One of the important considerations in a criminal matter is whether or not a defendant can fully understand the charges that are being made, and whether or not the defendant is able to assist in mounting a defense against the charges.

The law provides a mechanism for determining a defendant’s fitness to stand trial. The defense has the right to present evidence, including expert witnesses, to the court. The governing section of the law in New York is known as Article 730 where, upon a motion from one of the parties to an arraignment, the court holds a hearing to determine the capacity of a defendant to understand the charges that are being made.

A Question of Competence

A related case is currently being heard in another state. Charges have been filed in connection with a death from decades ago, and evidentiary hearings are being held to determine the fitness of the defendant to stand trial.

The defense in that matter contends that severe head trauma, over the course of many years and decades, has left the defendant in a reduced state of cognitive functioning. The prosecution disagrees, and has provided witnesses to rebut this claim.

The recent work that has been done toward understanding the deleterious effects of head trauma is helpful in this regard. Traumatic Brain Injury (TBI) has been identified as a major health concern in the United States. A person suffering from TBI can expect their quality of life to decline, from an increase in headaches and sleeplessness to the presence of a brain injury known as a concussion.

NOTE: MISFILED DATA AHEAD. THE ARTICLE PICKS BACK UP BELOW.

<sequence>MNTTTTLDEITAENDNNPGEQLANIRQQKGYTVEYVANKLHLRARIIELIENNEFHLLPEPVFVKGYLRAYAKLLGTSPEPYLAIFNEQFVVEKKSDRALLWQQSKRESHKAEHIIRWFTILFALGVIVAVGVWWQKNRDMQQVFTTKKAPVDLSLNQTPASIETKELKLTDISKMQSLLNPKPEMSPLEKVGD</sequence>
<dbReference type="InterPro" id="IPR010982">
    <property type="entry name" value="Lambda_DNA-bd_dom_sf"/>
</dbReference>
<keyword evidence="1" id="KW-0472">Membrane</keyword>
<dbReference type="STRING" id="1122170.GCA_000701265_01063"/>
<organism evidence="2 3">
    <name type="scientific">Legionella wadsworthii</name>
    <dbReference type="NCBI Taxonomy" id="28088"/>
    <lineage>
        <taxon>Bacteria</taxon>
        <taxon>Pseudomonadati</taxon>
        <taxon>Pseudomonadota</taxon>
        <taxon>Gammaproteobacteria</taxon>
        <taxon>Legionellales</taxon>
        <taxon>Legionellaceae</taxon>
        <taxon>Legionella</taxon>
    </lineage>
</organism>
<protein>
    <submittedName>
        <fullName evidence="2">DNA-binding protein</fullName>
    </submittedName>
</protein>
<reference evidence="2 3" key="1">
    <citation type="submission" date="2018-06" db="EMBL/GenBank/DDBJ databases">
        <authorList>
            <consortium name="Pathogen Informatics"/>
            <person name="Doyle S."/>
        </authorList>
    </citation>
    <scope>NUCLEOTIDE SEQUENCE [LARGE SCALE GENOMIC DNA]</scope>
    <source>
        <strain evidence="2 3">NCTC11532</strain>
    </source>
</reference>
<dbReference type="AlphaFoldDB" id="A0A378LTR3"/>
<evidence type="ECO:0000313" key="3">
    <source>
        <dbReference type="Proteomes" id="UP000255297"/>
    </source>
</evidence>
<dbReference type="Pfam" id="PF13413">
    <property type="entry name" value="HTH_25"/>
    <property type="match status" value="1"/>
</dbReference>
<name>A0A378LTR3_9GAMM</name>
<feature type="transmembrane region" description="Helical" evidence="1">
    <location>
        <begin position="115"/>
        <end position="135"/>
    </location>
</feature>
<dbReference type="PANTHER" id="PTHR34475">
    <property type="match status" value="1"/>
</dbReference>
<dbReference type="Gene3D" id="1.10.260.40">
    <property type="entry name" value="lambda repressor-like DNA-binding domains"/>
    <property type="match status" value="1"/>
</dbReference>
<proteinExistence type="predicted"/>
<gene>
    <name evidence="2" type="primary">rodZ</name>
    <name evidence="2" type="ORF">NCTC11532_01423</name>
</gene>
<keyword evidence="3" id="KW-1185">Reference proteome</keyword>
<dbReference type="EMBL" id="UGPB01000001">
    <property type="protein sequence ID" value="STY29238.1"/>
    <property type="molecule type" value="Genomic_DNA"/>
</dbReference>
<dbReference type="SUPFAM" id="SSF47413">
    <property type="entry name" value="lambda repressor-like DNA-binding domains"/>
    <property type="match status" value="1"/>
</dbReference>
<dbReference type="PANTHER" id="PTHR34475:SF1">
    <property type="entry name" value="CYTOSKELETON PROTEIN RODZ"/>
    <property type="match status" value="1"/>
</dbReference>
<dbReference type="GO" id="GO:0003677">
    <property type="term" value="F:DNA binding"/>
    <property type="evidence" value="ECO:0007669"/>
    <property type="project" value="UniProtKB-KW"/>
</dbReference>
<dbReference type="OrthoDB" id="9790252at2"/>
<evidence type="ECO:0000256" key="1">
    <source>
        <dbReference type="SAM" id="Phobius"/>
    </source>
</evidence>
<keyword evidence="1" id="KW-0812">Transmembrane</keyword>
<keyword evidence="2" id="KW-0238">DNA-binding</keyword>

Head trauma in sports has come under increased scrutiny in recent years, as more about the lasting effects of these injuries become known. Athletes who received blows to the head–particularly those of a repetitive nature–during their playing or performing careers are at risk of a condition known as Chronic Traumatic Encephalopathy, or CTE for short. CTE is caused by the buildup of a material known as tau within the brain of the person receiving the traumatic blows.

CTE, like TBI, is a condition associated with receiving blows to the head. The presence of tau within the brain can only be determined after death, where sections of the brain can be removed and examined. The recent passing of a sports legend compelled the family to donate the brain for medical study, and tests confirmed the presence of tau, and thus CTE, inside the brain.

How can determinations of this type be made on people who are still alive? The short answer is that they cannot. Damage to the brain, which reduces the loss of mental function, can be difficult to determine.

The court renders a verdict on the defendant’s mental capacity, based on the evidence provided. If a defendant is found to have no reduction in mental capacity, the defendant will then stand trial on the charges presented. This process protects the defendant’s rights, and is a significant part of the legal process.

Have a criminal charge in New York? Let the AX criminal team offer you a free case consultation anytime; (518) 675-3094

DISCLAIMER: The exclusive purpose of this article is educational and it is not intended as either legal advice or a general solution to any specific legal problem. Corporate offices for Nave Law Firm are located at 432 N. Franklin Street, Suite 80, Syracuse, NY 13204; Telephone No.: 1-866-792-7800. Prior results do not guarantee a similar outcome. Attorney Advertising.